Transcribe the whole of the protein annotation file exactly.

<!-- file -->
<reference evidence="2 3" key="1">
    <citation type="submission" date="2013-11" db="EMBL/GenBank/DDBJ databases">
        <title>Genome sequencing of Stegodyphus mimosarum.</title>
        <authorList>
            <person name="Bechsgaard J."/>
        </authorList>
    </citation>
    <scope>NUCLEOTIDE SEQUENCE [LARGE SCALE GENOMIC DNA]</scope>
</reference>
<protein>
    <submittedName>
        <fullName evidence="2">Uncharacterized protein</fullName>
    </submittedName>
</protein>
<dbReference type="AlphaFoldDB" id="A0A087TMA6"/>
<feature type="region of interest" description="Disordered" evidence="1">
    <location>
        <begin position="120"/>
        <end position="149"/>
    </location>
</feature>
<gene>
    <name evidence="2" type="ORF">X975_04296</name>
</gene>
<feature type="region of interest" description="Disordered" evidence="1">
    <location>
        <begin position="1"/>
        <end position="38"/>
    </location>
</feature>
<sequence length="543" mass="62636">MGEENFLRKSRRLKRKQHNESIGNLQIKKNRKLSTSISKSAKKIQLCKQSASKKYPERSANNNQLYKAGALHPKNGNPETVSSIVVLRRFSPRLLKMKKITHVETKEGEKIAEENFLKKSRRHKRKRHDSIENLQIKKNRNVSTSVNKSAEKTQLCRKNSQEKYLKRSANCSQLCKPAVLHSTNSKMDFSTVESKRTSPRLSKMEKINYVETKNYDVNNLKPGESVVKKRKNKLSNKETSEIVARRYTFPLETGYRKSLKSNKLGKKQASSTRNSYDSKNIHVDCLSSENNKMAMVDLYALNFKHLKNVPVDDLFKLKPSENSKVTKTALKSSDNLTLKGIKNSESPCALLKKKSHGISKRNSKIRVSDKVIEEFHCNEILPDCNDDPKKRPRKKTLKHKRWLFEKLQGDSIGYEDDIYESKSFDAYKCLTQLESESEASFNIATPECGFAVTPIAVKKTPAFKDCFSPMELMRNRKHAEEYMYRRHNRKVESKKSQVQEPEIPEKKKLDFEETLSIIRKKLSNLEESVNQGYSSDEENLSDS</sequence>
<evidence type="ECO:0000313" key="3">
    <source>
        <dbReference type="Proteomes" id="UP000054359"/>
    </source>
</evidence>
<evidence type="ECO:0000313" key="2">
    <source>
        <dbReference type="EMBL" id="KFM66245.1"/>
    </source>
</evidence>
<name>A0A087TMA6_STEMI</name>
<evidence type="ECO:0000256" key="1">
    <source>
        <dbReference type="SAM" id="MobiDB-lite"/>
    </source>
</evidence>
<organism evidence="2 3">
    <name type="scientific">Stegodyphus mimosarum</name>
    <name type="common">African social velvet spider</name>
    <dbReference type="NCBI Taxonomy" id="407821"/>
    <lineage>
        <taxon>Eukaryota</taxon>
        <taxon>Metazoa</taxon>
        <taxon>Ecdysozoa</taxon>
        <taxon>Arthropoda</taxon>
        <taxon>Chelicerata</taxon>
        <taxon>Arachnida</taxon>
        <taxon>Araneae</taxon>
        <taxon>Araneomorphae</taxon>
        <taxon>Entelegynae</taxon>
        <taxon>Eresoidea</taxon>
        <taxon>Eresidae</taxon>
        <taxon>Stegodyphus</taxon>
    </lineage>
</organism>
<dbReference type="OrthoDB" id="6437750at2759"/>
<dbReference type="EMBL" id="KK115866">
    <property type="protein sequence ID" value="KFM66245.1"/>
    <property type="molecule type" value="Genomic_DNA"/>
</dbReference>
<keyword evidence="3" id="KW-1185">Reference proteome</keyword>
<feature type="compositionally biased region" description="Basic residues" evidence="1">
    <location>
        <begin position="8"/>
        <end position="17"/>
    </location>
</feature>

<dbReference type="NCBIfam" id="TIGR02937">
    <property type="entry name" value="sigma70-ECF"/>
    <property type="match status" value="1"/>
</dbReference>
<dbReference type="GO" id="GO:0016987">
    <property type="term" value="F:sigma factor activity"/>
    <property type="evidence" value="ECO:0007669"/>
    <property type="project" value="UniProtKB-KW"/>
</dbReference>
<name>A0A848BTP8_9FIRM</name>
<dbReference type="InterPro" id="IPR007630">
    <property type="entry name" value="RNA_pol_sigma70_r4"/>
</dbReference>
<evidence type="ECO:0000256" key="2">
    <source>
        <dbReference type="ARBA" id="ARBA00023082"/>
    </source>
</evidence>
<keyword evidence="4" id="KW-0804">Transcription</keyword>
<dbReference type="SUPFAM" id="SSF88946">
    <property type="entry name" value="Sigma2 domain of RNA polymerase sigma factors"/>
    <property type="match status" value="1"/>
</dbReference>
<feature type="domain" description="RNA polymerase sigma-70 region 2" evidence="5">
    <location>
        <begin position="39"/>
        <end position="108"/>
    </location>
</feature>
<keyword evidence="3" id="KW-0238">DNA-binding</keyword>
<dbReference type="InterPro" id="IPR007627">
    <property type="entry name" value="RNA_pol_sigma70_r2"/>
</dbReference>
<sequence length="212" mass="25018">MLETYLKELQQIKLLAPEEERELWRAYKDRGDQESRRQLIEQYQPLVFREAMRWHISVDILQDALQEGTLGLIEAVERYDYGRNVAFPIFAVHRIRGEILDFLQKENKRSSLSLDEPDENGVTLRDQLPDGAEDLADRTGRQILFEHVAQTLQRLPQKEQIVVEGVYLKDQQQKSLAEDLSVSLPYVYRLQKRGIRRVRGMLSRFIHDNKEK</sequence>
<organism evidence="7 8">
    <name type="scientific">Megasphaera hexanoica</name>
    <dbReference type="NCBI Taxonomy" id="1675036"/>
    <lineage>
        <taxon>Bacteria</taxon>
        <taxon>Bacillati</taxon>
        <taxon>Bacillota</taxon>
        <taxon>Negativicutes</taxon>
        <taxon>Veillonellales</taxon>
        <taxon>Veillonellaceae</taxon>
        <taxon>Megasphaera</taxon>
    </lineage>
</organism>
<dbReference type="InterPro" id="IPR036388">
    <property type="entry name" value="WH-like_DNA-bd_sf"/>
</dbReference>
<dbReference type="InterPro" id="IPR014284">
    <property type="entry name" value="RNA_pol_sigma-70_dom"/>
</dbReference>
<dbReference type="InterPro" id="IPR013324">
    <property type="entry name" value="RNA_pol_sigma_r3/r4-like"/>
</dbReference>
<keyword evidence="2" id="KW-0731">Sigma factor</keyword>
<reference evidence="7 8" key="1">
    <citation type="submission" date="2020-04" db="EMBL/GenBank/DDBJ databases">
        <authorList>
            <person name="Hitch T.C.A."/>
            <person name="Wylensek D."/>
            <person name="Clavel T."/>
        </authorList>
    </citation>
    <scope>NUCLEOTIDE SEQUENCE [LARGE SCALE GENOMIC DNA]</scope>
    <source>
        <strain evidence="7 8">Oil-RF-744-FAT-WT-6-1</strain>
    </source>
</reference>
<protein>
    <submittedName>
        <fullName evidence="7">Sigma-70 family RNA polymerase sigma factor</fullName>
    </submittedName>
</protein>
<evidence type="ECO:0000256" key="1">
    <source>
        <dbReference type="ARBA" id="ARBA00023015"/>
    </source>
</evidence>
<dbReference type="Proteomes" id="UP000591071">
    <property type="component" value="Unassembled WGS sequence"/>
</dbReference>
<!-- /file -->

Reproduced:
<reference evidence="2 3" key="1">
    <citation type="submission" date="2013-11" db="EMBL/GenBank/DDBJ databases">
        <title>Genome sequencing of Stegodyphus mimosarum.</title>
        <authorList>
            <person name="Bechsgaard J."/>
        </authorList>
    </citation>
    <scope>NUCLEOTIDE SEQUENCE [LARGE SCALE GENOMIC DNA]</scope>
</reference>
<protein>
    <submittedName>
        <fullName evidence="2">Uncharacterized protein</fullName>
    </submittedName>
</protein>
<dbReference type="AlphaFoldDB" id="A0A087TMA6"/>
<feature type="region of interest" description="Disordered" evidence="1">
    <location>
        <begin position="120"/>
        <end position="149"/>
    </location>
</feature>
<gene>
    <name evidence="2" type="ORF">X975_04296</name>
</gene>
<feature type="region of interest" description="Disordered" evidence="1">
    <location>
        <begin position="1"/>
        <end position="38"/>
    </location>
</feature>
<sequence length="543" mass="62636">MGEENFLRKSRRLKRKQHNESIGNLQIKKNRKLSTSISKSAKKIQLCKQSASKKYPERSANNNQLYKAGALHPKNGNPETVSSIVVLRRFSPRLLKMKKITHVETKEGEKIAEENFLKKSRRHKRKRHDSIENLQIKKNRNVSTSVNKSAEKTQLCRKNSQEKYLKRSANCSQLCKPAVLHSTNSKMDFSTVESKRTSPRLSKMEKINYVETKNYDVNNLKPGESVVKKRKNKLSNKETSEIVARRYTFPLETGYRKSLKSNKLGKKQASSTRNSYDSKNIHVDCLSSENNKMAMVDLYALNFKHLKNVPVDDLFKLKPSENSKVTKTALKSSDNLTLKGIKNSESPCALLKKKSHGISKRNSKIRVSDKVIEEFHCNEILPDCNDDPKKRPRKKTLKHKRWLFEKLQGDSIGYEDDIYESKSFDAYKCLTQLESESEASFNIATPECGFAVTPIAVKKTPAFKDCFSPMELMRNRKHAEEYMYRRHNRKVESKKSQVQEPEIPEKKKLDFEETLSIIRKKLSNLEESVNQGYSSDEENLSDS</sequence>
<evidence type="ECO:0000313" key="3">
    <source>
        <dbReference type="Proteomes" id="UP000054359"/>
    </source>
</evidence>
<evidence type="ECO:0000313" key="2">
    <source>
        <dbReference type="EMBL" id="KFM66245.1"/>
    </source>
</evidence>
<name>A0A087TMA6_STEMI</name>
<evidence type="ECO:0000256" key="1">
    <source>
        <dbReference type="SAM" id="MobiDB-lite"/>
    </source>
</evidence>
<organism evidence="2 3">
    <name type="scientific">Stegodyphus mimosarum</name>
    <name type="common">African social velvet spider</name>
    <dbReference type="NCBI Taxonomy" id="407821"/>
    <lineage>
        <taxon>Eukaryota</taxon>
        <taxon>Metazoa</taxon>
        <taxon>Ecdysozoa</taxon>
        <taxon>Arthropoda</taxon>
        <taxon>Chelicerata</taxon>
        <taxon>Arachnida</taxon>
        <taxon>Araneae</taxon>
        <taxon>Araneomorphae</taxon>
        <taxon>Entelegynae</taxon>
        <taxon>Eresoidea</taxon>
        <taxon>Eresidae</taxon>
        <taxon>Stegodyphus</taxon>
    </lineage>
</organism>
<dbReference type="OrthoDB" id="6437750at2759"/>
<dbReference type="EMBL" id="KK115866">
    <property type="protein sequence ID" value="KFM66245.1"/>
    <property type="molecule type" value="Genomic_DNA"/>
</dbReference>
<keyword evidence="3" id="KW-1185">Reference proteome</keyword>
<feature type="compositionally biased region" description="Basic residues" evidence="1">
    <location>
        <begin position="8"/>
        <end position="17"/>
    </location>
</feature>

<dbReference type="NCBIfam" id="TIGR02937">
    <property type="entry name" value="sigma70-ECF"/>
    <property type="match status" value="1"/>
</dbReference>
<dbReference type="GO" id="GO:0016987">
    <property type="term" value="F:sigma factor activity"/>
    <property type="evidence" value="ECO:0007669"/>
    <property type="project" value="UniProtKB-KW"/>
</dbReference>
<name>A0A848BTP8_9FIRM</name>
<dbReference type="InterPro" id="IPR007630">
    <property type="entry name" value="RNA_pol_sigma70_r4"/>
</dbReference>
<evidence type="ECO:0000256" key="2">
    <source>
        <dbReference type="ARBA" id="ARBA00023082"/>
    </source>
</evidence>
<keyword evidence="4" id="KW-0804">Transcription</keyword>
<dbReference type="SUPFAM" id="SSF88946">
    <property type="entry name" value="Sigma2 domain of RNA polymerase sigma factors"/>
    <property type="match status" value="1"/>
</dbReference>
<feature type="domain" description="RNA polymerase sigma-70 region 2" evidence="5">
    <location>
        <begin position="39"/>
        <end position="108"/>
    </location>
</feature>
<keyword evidence="3" id="KW-0238">DNA-binding</keyword>
<dbReference type="InterPro" id="IPR007627">
    <property type="entry name" value="RNA_pol_sigma70_r2"/>
</dbReference>
<sequence length="212" mass="25018">MLETYLKELQQIKLLAPEEERELWRAYKDRGDQESRRQLIEQYQPLVFREAMRWHISVDILQDALQEGTLGLIEAVERYDYGRNVAFPIFAVHRIRGEILDFLQKENKRSSLSLDEPDENGVTLRDQLPDGAEDLADRTGRQILFEHVAQTLQRLPQKEQIVVEGVYLKDQQQKSLAEDLSVSLPYVYRLQKRGIRRVRGMLSRFIHDNKEK</sequence>
<organism evidence="7 8">
    <name type="scientific">Megasphaera hexanoica</name>
    <dbReference type="NCBI Taxonomy" id="1675036"/>
    <lineage>
        <taxon>Bacteria</taxon>
        <taxon>Bacillati</taxon>
        <taxon>Bacillota</taxon>
        <taxon>Negativicutes</taxon>
        <taxon>Veillonellales</taxon>
        <taxon>Veillonellaceae</taxon>
        <taxon>Megasphaera</taxon>
    </lineage>
</organism>
<dbReference type="InterPro" id="IPR036388">
    <property type="entry name" value="WH-like_DNA-bd_sf"/>
</dbReference>
<dbReference type="InterPro" id="IPR014284">
    <property type="entry name" value="RNA_pol_sigma-70_dom"/>
</dbReference>
<dbReference type="InterPro" id="IPR013324">
    <property type="entry name" value="RNA_pol_sigma_r3/r4-like"/>
</dbReference>
<keyword evidence="2" id="KW-0731">Sigma factor</keyword>
<reference evidence="7 8" key="1">
    <citation type="submission" date="2020-04" db="EMBL/GenBank/DDBJ databases">
        <authorList>
            <person name="Hitch T.C.A."/>
            <person name="Wylensek D."/>
            <person name="Clavel T."/>
        </authorList>
    </citation>
    <scope>NUCLEOTIDE SEQUENCE [LARGE SCALE GENOMIC DNA]</scope>
    <source>
        <strain evidence="7 8">Oil-RF-744-FAT-WT-6-1</strain>
    </source>
</reference>
<protein>
    <submittedName>
        <fullName evidence="7">Sigma-70 family RNA polymerase sigma factor</fullName>
    </submittedName>
</protein>
<evidence type="ECO:0000256" key="1">
    <source>
        <dbReference type="ARBA" id="ARBA00023015"/>
    </source>
</evidence>
<dbReference type="Proteomes" id="UP000591071">
    <property type="component" value="Unassembled WGS sequence"/>
</dbReference>